The test equipment required for carrying out the tests at the wafer level is extremely cost-intensive. This is due to the fact that as the complexity of the semiconductor chips increases, that is to say as the storage capacity rises in the case of semiconductor memories, for example, the test times become longer, so that ultimately, owing to the proportionality between test time and memory area size in the case of semiconductor memories, the test costs grow practically exponentially with each new generation of memories.

In order to prevent these test costs from rising to an excessively great extent, attempts have been made heretofore to test the greatest possible number of semiconductor chips in parallel with one another at the wafer level. For this purpose, special probe cards (PCBS) are used, containing a multiplicity of probe needles with which, by way of example, each time the probe card is lowered onto the wafer, eight or sixteen test units or DUTs (“Device Under Test”) can be tested in parallel. In this case, one DUT may comprise a plurality of semiconductor chips.

In order, then, to completely test all the semiconductor chips on a wafer, it is necessary to perform a plurality of lowering operations with the probe cards. It goes without saying that each time the probe cards are lowered, an extremely precise positional relationship between probe card and wafer has to be adhered to since the probe needles each have to impinge on special bonding pads of the semiconductor chips. It should be noted here that a probe card can contain several hundred probe needles and the bonding pads have lateral dimensions of the order of magnitude of approximately 100 μm.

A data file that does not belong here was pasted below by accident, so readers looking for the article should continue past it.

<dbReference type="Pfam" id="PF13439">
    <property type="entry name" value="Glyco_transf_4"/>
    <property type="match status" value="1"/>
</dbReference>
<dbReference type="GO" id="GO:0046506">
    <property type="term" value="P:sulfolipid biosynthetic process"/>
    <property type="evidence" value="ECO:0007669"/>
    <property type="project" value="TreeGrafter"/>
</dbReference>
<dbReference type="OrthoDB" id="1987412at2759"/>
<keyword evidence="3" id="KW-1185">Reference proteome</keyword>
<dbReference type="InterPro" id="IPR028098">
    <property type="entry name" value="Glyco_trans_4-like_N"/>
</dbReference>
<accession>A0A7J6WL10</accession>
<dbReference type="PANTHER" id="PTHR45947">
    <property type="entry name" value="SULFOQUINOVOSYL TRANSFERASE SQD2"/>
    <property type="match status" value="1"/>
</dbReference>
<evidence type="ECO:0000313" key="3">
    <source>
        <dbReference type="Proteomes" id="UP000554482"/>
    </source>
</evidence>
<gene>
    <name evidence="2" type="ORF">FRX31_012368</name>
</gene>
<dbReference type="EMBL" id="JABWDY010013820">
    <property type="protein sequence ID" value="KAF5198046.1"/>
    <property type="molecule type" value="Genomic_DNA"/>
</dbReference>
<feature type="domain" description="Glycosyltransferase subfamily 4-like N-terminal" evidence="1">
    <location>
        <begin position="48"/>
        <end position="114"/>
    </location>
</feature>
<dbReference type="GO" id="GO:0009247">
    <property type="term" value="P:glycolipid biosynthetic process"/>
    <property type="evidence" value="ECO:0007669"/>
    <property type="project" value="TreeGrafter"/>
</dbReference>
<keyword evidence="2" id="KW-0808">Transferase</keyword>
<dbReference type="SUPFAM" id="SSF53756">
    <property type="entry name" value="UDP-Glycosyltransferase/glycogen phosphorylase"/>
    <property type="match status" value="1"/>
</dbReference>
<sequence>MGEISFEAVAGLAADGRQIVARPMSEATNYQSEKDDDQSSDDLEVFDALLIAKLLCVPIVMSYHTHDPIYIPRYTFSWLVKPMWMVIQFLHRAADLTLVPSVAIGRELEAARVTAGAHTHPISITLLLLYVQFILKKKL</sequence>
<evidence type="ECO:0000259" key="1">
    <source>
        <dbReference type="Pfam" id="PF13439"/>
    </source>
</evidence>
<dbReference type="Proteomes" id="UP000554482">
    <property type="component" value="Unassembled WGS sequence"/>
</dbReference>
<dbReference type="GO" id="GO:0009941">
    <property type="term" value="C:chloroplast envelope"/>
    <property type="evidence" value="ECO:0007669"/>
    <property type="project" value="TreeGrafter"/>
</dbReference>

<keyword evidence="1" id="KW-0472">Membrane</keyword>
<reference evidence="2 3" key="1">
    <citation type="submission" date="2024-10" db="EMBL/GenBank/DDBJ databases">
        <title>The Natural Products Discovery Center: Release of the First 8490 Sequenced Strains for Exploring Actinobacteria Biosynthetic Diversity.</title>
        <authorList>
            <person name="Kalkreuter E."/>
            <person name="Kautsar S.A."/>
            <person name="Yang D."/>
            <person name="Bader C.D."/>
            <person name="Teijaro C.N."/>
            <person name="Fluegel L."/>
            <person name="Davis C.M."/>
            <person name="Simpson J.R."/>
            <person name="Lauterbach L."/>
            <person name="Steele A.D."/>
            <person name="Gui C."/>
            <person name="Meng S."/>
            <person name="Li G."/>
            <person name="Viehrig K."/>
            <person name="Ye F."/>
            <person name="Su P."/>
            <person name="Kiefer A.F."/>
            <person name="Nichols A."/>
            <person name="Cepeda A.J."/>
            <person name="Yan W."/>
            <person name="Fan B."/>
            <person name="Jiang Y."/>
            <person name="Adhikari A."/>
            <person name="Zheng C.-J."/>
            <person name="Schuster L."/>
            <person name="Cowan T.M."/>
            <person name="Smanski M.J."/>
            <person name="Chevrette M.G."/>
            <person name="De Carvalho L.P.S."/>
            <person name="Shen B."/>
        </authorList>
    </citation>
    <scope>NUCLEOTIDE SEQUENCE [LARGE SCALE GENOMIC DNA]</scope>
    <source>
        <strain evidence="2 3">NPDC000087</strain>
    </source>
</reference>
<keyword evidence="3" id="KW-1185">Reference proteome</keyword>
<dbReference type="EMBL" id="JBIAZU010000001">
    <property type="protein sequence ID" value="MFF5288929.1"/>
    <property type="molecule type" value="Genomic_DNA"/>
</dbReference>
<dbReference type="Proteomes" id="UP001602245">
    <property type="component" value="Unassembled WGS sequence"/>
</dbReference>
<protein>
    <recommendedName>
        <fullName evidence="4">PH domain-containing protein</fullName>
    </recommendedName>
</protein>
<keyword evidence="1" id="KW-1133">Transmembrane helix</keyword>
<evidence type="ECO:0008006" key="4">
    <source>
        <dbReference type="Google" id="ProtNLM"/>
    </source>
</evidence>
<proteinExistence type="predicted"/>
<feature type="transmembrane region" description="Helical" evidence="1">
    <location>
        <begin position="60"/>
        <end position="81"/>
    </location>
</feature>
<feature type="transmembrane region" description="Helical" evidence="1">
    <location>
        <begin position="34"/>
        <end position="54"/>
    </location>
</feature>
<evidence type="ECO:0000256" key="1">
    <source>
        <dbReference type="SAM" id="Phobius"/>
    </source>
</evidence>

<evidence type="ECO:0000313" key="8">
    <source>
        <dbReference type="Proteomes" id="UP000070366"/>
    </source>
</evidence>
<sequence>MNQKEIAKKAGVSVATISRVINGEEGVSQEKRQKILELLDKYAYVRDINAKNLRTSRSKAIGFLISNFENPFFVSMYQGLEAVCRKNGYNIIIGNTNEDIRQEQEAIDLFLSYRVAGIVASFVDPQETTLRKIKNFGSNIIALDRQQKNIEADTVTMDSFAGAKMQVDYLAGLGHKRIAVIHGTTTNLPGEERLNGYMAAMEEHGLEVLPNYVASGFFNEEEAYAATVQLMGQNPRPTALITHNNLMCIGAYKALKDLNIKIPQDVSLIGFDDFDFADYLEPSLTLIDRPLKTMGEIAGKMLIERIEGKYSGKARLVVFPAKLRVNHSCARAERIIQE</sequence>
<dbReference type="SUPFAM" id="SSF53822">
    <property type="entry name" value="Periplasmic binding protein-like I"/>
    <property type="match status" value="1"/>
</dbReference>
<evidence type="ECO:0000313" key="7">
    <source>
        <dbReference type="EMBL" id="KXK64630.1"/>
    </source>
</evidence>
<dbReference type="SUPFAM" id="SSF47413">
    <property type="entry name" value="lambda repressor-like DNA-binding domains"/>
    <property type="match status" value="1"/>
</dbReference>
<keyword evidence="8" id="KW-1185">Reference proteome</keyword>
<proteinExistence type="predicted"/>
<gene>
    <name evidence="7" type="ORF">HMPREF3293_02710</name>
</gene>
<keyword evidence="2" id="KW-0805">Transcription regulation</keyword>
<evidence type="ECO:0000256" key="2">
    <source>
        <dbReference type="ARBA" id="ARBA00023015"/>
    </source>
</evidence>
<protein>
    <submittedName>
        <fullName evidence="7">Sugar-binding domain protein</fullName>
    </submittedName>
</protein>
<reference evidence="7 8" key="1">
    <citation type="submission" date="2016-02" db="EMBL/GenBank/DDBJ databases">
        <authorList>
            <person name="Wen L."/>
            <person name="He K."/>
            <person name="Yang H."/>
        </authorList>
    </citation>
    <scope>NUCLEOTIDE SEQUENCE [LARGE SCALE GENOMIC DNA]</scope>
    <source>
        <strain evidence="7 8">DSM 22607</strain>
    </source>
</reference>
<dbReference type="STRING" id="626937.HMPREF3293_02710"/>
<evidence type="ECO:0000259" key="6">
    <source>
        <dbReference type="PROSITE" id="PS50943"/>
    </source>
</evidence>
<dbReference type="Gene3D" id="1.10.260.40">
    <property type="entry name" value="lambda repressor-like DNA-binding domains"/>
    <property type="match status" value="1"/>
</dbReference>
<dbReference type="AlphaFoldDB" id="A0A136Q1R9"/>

On account of this high number of probe needles per probe card and the precise alignment demanded between probe needles and bonding pads, the probe cards are inherently already extremely complex. The complexity for the probe cards is additionally increased by the fact that they cannot be used generally, since they have to be configured in a product-specific manner:

if a new product is present in the form of a new semiconductor chip, then the probe card has to be adapted to the bonding pads thereof. This applies even when, for example, the dimensions of an existing semiconductor chip are reduced.

For the reasons mentioned, therefore, existing tester devices are very complicated and extremely costly.

As the diameter of the wafers increases from, for example, 6 inches through 8 inches up to 12 inches and with decreasing structure dimensions or higher integration levels, the number of semiconductor chips per wafer rises tremendously. The number of probe needles per probe card cannot be increased arbitrarily. Therefore, the tests have to be performed sequentially with the existing tester devices at the wafer level, which likewise causes a considerable increase in the test times and thus also in the test costs.

In order to keep these test times and test costs somewhat under control, the tester devices have hitherto been continuously refined and improved. Nevertheless, a suitable solution has not yet been found to the problem of continuously lengthening test times associated with rising test costs.

SUMMARY OF THE INVENTION

The object of the present invention, therefore, is to provide an arrangement and a method for testing a multiplicity of semiconductor chips at the wafer level such that practically all the semiconductor chips or at least a large number thereof on the wafer can be tested in parallel in a simple manner.